Not a few, even of those whose talents may be of the second or third order, are suited to such co-operation, and only when serving in such an educational establishment as this do they feel that they are truly carrying out their life's task.
Page 69
(_Delivered on the 23rd of March 1872.
Page 71
" The philosopher jumped back.
Page 76
At this age, which, as it were, sees his experiences encircled with metaphysical rainbows, man is, in the highest degree, in need of a guiding hand, because he has suddenly and almost instinctively convinced himself of the ambiguity of existence, and has lost the firm support of the beliefs he has hitherto held.
Page 82
"Think of the _fate_ of the Burschenschaft when I ask you, Did the German university then understand that spirit, as even the German princes in their hatred appear to have understood it? Did the alma mater boldly and resolutely throw her protecting arms round her noble sons and say: 'You must kill me first, before you touch my children?' I hear your answer--by it you may judge whether the German university is an educational institution or not.
Page 86
From the standpoint of the pedagogue, a choice was offered of those elements which were of the greatest educational value; and thus that science, or at least that scientific aim, which we call philology, gradually developed out of the practical calling originated by the exigencies of that science itself.
Page 87
Science has this in common with art, that the most ordinary, everyday thing appears to it as something entirely new and attractive, as if metamorphosed by witchcraft and now seen for the first time.
Page 90
From those times until the generation that produced Friedrich August Wolf we must take a jump over a long historical vacuum; but in our own age we find the argument left just as it was at the time when the power of controversy departed from antiquity, and it is a matter of indifference to us that Wolf accepted as certain tradition what antiquity itself had set up only as a hypothesis.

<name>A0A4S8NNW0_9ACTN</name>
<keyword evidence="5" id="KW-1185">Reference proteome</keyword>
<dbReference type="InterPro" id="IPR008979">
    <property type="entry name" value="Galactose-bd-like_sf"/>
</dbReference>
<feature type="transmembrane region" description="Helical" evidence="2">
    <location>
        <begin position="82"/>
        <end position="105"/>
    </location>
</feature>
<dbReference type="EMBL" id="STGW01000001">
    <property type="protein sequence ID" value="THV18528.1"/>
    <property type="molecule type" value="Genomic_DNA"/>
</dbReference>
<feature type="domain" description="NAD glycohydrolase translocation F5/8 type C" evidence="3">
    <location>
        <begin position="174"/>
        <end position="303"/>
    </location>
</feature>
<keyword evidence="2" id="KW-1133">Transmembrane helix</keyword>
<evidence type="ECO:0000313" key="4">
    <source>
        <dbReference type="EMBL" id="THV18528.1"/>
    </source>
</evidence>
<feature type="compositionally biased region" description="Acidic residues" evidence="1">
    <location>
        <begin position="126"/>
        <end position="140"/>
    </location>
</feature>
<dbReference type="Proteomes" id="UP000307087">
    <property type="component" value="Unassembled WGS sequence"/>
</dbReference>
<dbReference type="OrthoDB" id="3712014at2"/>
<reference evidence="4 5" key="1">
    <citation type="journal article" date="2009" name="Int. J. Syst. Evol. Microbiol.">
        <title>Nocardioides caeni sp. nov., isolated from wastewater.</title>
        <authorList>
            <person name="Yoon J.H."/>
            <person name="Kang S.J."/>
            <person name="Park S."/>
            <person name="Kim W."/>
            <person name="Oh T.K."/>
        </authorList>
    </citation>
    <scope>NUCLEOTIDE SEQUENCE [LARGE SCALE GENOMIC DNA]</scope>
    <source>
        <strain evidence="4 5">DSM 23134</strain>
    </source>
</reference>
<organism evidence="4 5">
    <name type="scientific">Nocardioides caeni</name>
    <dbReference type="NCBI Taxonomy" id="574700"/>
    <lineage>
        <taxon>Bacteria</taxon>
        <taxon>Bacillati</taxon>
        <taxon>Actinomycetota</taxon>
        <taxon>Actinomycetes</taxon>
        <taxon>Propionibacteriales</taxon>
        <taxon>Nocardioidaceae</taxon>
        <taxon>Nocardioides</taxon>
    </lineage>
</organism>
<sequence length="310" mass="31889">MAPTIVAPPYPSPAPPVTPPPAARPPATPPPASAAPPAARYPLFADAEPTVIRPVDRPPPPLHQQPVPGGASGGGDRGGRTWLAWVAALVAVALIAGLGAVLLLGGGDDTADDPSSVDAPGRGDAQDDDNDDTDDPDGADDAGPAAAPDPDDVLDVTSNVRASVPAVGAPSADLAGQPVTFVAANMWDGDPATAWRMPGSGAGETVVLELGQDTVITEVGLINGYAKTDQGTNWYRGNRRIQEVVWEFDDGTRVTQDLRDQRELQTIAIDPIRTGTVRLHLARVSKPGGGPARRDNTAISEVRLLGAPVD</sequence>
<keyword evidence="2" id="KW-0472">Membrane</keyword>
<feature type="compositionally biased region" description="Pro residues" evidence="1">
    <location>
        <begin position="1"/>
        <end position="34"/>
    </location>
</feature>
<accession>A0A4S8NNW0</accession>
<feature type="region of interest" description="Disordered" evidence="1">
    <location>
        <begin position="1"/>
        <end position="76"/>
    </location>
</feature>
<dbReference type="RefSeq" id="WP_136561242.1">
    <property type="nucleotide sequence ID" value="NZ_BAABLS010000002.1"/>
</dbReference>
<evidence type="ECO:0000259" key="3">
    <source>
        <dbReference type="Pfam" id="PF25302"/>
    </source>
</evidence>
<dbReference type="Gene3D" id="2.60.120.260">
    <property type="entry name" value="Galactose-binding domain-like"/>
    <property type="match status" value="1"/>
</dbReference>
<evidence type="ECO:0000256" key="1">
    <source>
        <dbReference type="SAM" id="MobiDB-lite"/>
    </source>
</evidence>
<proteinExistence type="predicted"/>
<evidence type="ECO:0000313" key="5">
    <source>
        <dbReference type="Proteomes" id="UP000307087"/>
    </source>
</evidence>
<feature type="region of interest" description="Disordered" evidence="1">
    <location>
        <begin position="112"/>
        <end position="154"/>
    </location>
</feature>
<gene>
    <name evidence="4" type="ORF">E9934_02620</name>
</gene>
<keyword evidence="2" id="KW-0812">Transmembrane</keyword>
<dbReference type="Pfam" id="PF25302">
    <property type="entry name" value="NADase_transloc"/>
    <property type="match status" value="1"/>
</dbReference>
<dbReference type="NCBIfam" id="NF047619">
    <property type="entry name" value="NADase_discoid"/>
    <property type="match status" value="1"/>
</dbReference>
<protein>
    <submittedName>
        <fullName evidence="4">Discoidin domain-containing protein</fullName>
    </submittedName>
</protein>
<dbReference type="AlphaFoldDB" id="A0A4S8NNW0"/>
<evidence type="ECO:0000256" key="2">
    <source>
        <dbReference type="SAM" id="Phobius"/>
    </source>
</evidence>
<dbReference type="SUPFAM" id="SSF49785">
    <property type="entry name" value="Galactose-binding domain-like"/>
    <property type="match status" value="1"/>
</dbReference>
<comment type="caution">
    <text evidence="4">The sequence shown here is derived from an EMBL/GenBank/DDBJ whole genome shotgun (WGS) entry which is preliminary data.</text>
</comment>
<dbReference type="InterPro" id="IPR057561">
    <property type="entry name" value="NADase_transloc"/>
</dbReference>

Page 96
The only path which leads back beyond the time of Pisistratus and helps us to elucidate the meaning of the name Homer, takes its way on the one hand through the reports which have reached us concerning Homer's birthplace: from which we see that, although his name is always associated with heroic epic poems, he is on the other hand no more referred to as the composer of the _Iliad_ and the _Odyssey_ than as the author of the _Thebais_ or any other cyclical epic.
Page 98
All those dull passages and discrepancies--deemed of such importance, but really only subjective, which we usually look upon as the petrified remains of the period of tradition--are not these perhaps merely the almost necessary evils which must fall to the lot of the poet of genius who undertakes a composition virtually without a parallel, and, further, one which proves to be of incalculable difficulty? Let it be noted that the insight into the most diverse operations of the instinctive and the conscious changes the position of the Homeric problem; and in my opinion throws light upon it.